The ECMWF IFS produce analyses using a 4-dimensional variational data assimilation method27, combined with a high-resolution time-evolving forecast model that predicts the atmospheric dynamics. The assimilation system updates the state of the atmosphere using satellite data and in situ observations. As aerosols are not assimilated in the IFS, the ECMWF forecast was not expected to maintain the vortex as observed. Indeed, as shown in Fig. 7a, b, the forecast consistently predicts a decay of the vortex amplitude and fails to predict its rise except on 3rd March where the vorticity centroid underwent a jump following the stretching and breaking of the vortex under the effect of vertical shear a few days earlier. As the nature of this event was purely dynamical, it was correctly predicted. This trend would lead to a rapid loss of the vortex and is corrected by the assimilation of new observations, providing an additional forcing that ensures maintenance and rise of the structure.
The ozone hole is forced by the assimilation of satellite observations of ozone (Supplementary Fig. 6b, f). The physical mechanism leading to the ozone hole must be a combination of the uplift of ozone-poor tropospheric air and ozone-depleting chemistry in the smoke cloud.
The generation of the smoke-charged vortex is reported in another study28, of which we were made aware during the review process. They used MLS, OMPS and CALIOP satellite instruments as well as the US Navy Global Environmental Model (NAVGEM) analysis to characterize the evolution of chemical composition and structure of the main vortex until 10th March 2020, that is three weeks before it has reached its apogee and collapsed. Our analysis not only covers the entire lifetime of all the smoke-generated vortices, but provides a more comprehensive description of their dynamical evolution, quantifies the large-scale perturbation of the stratospheric composition and radiative balance, and describes the impact of satellite data assimilation. While the ref. 28 reveals a number of remarkable similarities with respect to our approach and analysis, they report an average diabatic ascent rate of 8 K day−1whereas we find 5.9 K day−1. An important point regarding the vortex dynamics and maintenance, which is not discussed in ref. 28, is the need of a mechanism to suppress the negative potential vorticity produced by the isolated heating as discussed hereinbefore.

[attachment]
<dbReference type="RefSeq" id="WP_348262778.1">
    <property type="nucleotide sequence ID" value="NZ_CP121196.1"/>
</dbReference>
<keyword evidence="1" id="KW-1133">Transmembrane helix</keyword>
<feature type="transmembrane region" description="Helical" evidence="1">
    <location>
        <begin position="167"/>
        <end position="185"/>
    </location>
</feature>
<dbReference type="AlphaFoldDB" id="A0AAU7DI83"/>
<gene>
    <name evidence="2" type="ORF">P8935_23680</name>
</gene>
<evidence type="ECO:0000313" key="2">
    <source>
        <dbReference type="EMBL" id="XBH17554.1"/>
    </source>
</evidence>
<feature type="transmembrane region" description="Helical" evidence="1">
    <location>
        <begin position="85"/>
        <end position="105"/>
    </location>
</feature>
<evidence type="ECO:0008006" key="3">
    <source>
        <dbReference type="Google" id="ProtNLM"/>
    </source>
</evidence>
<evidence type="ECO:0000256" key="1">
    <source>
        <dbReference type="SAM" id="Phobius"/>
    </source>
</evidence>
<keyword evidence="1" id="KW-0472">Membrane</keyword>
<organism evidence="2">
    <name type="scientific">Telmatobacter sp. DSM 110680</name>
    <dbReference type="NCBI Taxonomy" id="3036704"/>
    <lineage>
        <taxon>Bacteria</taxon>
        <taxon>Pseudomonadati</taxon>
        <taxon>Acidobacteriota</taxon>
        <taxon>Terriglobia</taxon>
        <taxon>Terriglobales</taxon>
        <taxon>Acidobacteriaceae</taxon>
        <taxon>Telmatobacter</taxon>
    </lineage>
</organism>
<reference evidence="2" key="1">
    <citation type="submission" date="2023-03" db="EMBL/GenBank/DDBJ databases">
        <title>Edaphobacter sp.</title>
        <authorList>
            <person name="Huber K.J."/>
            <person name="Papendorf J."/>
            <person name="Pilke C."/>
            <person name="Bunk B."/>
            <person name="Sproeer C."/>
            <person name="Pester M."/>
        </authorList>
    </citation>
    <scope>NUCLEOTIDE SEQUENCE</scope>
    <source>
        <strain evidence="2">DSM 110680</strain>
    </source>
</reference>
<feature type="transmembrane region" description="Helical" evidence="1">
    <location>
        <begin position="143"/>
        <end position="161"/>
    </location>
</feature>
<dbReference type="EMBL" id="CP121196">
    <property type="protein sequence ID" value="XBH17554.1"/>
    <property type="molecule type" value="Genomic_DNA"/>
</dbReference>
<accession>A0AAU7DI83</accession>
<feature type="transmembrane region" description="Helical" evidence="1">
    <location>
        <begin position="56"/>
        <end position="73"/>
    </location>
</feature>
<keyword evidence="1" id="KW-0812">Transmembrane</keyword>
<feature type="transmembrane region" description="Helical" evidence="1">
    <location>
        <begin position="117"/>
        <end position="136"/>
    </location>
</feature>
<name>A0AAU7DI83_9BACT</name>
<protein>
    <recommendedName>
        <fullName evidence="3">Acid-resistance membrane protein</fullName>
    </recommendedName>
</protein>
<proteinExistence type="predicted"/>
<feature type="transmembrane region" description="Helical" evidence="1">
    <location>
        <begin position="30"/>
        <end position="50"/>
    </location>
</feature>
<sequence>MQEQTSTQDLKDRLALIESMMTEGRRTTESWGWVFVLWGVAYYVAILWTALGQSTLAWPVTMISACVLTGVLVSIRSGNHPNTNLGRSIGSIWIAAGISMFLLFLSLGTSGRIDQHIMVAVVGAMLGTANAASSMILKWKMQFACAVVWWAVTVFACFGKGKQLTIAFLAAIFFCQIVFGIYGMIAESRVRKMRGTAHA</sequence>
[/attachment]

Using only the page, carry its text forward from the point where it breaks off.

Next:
The observed and modelled planetary-scale repercussions of the Australian PyroCb outbreak around the turn of 2020 revolutionize the current understanding and recognition of the climate-altering potential of the wildfires. A single stratospheric overshoot of combustion products produced by the New Year’s eve PyroCb event has led to an unprecedented hemispheric-scale perturbation of the stratospheric gaseous and aerosol composition, radiative balance and dynamical circulation with a prolonged effect. Whilst rivalling the volcanic eruptions in terms of stratospheric aerosol load perturbation, this exceptionally strong wildfire event had a substantial impact on a number of other climate-driving stratospheric variables such as water vapour, carbon monoxide and ozone. As the frequency and intensity of the Australian wildfires is expected to increase in the changing climate29, it is possible that this type of extraordinary event will occur again in the future eventually becoming a significant contributor to the global stratospheric composition.